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Students’ spaces October 27, 2006

Posted by jennimi in Academic Librarianship, library 2.0, social software, Web 2.0.

This afternoon I did something I do every once in awhile: I ate my lunch at the student union on the campus where I am a librarian. I sat at the strewn tables in the loud lunchroom eating the expensive and not so savory food that many students eat out of necessity. I thought about how much my sandwich would ultimately cost if I had bought it using student loan money. Quietly I observed the hectic goings on around me. In the short time I was there in students’ space I observed fraternity pledges “forced” to chant loudly a hearty bit about their greatness. I wondered if in ten years they’ll be just as excited about their greekness. Good thing for their sakes the revelry won’t be etched permanently in the ether that is the Internet. Unless of course it was recorded and put on Youtube. I thought, what a strange word to use for the Internet: “ether”. It falsely implies impermanence.

And between moments of awe at the fact that I was once that young, I noticed several arguments, outbursts, and bully moments. I heard a young woman demand that her friend give her one of her shirts to wear to class tonight, and another wiped her sparkly eye shadow off quickly as she was critiqued by a whole table of other girls. One young man demanded another’s homework from him. It’s not that I had special radio frequency recording equipment. These conversations occured all around me as openly and accessibly as a MySpace profile. Even more so, since I didn’t really search. I just sat down. I realize these were just a few of the happenings in the room. The loudest are the most noticeable…

And before I dared entertain the idea that this generation is any different than mine I remembered a loud and heated conversation I and another student had in a campus cafe in 1991. We disagreed about how to deal with Kosovo. I had a young brother, she didn’t. Thinking back, everyone in the building probably heard our “discussion”, but we didn’t care. Or, it’s perhaps not that we didn’t care, but that the question didn’t really concern us. The cafe was our space. The campus was our space. School wasn’t just about classes, it was about passion, ideas, ego development, and the safe space to be loud and even to make mistakes.

I accomplished some great things as a college student but I also made some mistakes. Sometimes I wonder how my life would be different, or if it would be different, if there had been MySpace or Facebook or a blog in which to document all these things for posterity. Would I be declined an interview by someone who disagreed with my political stance in 1991, even if it may have tempered or changed over the years? Or would potential employers keep in mind that they were young once too, that they found there own spaces in which to grow, and that some adult somewhere may have heard everything – but resisted the urge to intervene?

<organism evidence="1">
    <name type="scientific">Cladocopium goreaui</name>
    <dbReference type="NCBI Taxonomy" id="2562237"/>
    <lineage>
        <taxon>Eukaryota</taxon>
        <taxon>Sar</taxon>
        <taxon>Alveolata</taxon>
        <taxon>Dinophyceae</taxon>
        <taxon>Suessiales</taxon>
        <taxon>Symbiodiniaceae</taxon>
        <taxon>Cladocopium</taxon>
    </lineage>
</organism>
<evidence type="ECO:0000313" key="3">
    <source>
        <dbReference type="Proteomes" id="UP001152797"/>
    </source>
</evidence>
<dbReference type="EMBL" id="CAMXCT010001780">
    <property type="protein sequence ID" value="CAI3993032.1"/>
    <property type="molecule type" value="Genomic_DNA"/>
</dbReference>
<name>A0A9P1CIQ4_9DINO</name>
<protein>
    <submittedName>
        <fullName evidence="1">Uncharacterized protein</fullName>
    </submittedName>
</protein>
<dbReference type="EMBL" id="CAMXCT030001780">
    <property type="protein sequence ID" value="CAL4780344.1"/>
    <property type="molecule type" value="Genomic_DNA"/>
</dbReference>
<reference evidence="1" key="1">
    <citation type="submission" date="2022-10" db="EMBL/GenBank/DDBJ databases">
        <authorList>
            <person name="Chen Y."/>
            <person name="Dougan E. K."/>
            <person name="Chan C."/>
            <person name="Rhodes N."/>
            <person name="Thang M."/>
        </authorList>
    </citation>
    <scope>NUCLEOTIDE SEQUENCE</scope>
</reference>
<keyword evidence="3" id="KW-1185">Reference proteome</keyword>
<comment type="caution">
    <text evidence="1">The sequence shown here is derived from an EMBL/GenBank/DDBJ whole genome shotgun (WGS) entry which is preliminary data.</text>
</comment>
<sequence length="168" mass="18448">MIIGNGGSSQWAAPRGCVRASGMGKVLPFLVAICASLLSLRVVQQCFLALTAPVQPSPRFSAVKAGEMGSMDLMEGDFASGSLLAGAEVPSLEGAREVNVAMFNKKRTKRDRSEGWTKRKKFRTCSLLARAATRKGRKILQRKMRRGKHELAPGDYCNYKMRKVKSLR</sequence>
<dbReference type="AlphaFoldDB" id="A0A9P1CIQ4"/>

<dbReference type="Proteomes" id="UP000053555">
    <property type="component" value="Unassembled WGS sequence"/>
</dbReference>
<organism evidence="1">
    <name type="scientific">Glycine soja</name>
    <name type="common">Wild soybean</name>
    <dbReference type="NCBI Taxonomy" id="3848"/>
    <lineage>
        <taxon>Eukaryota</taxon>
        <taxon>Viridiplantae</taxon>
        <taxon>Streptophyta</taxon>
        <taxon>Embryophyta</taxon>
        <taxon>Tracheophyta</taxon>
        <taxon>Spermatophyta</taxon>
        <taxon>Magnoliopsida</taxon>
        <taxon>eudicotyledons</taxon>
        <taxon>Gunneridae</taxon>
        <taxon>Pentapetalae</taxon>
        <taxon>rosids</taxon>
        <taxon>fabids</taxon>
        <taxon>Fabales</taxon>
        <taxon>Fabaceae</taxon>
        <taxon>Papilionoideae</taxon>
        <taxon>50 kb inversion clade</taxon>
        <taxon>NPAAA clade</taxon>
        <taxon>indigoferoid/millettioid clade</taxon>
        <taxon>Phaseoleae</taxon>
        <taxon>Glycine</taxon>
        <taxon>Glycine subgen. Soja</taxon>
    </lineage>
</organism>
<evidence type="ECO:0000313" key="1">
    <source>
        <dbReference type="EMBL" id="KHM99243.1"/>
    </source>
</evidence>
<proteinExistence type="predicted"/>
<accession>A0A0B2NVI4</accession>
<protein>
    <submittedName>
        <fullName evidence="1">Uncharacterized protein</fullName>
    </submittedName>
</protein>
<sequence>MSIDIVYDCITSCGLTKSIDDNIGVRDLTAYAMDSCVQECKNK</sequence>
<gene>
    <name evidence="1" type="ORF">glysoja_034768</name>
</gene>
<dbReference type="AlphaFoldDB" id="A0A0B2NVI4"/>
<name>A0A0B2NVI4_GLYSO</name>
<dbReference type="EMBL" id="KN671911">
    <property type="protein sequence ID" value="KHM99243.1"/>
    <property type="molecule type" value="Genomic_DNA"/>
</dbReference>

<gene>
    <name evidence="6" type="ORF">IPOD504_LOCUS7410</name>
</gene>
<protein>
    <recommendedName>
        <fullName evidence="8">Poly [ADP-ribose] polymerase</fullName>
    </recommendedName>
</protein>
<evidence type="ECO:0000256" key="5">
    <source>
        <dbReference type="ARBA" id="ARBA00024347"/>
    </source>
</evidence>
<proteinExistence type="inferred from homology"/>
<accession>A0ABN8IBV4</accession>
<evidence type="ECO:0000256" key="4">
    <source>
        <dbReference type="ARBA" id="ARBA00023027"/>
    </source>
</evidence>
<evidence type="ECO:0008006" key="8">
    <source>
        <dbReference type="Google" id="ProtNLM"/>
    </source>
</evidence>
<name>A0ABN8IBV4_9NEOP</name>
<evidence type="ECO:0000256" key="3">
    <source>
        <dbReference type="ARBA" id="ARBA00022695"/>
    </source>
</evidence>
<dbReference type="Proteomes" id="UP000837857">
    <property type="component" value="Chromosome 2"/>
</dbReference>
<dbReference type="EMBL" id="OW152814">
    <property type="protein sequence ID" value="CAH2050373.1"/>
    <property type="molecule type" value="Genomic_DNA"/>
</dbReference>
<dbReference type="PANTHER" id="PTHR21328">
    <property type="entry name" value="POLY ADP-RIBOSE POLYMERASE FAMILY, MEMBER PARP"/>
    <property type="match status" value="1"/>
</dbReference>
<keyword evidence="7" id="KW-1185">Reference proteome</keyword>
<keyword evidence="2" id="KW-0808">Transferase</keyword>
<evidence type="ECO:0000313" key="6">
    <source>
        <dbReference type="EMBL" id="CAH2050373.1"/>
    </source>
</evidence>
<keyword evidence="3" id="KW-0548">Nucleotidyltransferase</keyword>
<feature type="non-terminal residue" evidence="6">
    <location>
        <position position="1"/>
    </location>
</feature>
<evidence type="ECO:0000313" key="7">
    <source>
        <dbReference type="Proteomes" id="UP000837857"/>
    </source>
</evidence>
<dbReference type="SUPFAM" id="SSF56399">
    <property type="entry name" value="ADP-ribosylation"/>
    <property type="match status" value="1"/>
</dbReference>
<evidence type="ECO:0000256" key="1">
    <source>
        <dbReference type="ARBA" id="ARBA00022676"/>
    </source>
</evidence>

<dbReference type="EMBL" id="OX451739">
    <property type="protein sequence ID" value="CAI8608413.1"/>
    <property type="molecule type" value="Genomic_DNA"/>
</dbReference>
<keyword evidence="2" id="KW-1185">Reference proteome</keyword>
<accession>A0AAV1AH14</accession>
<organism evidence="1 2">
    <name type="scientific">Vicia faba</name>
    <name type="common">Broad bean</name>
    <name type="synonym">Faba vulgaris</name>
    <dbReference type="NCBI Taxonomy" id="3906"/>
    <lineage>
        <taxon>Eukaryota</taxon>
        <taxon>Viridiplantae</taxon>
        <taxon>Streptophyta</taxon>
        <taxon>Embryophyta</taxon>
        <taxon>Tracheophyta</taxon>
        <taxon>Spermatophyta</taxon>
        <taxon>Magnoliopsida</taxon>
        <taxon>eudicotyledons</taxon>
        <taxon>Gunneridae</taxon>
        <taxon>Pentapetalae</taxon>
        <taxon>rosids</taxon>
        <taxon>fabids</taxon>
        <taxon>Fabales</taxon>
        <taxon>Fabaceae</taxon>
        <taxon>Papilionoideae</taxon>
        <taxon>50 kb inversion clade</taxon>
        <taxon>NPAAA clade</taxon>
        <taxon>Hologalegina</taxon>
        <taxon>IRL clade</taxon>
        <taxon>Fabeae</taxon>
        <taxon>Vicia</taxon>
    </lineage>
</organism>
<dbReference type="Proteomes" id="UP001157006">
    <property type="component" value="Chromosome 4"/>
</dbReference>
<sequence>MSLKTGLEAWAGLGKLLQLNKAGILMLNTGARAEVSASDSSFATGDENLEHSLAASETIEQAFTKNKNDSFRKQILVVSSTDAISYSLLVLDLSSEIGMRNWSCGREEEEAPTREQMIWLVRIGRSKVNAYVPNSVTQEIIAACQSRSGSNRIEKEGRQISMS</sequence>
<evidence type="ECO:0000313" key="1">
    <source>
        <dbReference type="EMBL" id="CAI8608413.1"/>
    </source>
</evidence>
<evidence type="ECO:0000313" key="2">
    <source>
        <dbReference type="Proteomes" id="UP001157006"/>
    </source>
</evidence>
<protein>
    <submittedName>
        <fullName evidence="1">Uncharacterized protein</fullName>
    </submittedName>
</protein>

Lots of discussion these days about how students forge their online personas, much of which admonishing folks to “watch it”. The IT folks at Cornell have posted a really good piece, called “Thoughts on Facebook” (http://www.cit.cornell.edu/policy/memos/facebook.html), that delves into these issues accessibly without talking down to the students. It’s a must-read for anyone working with students involved in web 2.0.

But as I sat in the student union today, realizing I participate in all manner of social software products (likely soon to drop MySpace as all the wonderful free music cannot, for me, trump the increasingly invasive corporateness of its new owner, Rupert Murdoch), agreeing with the push to teach students how to be careful, and cringing at some of the things I heard around me, I secretly applauded the students’ willingness to be themselves. To learn to be themselves. It’s their space. I’m not advocating a free for all, and I certainly want any student I have the honor of meeting to understand what it means to communicate on the web or in-person. And I want the campus library to be a comfortable place to learn these things and more. But we all need space to grow. In a student union or online. Everyone is a work-in-progress.


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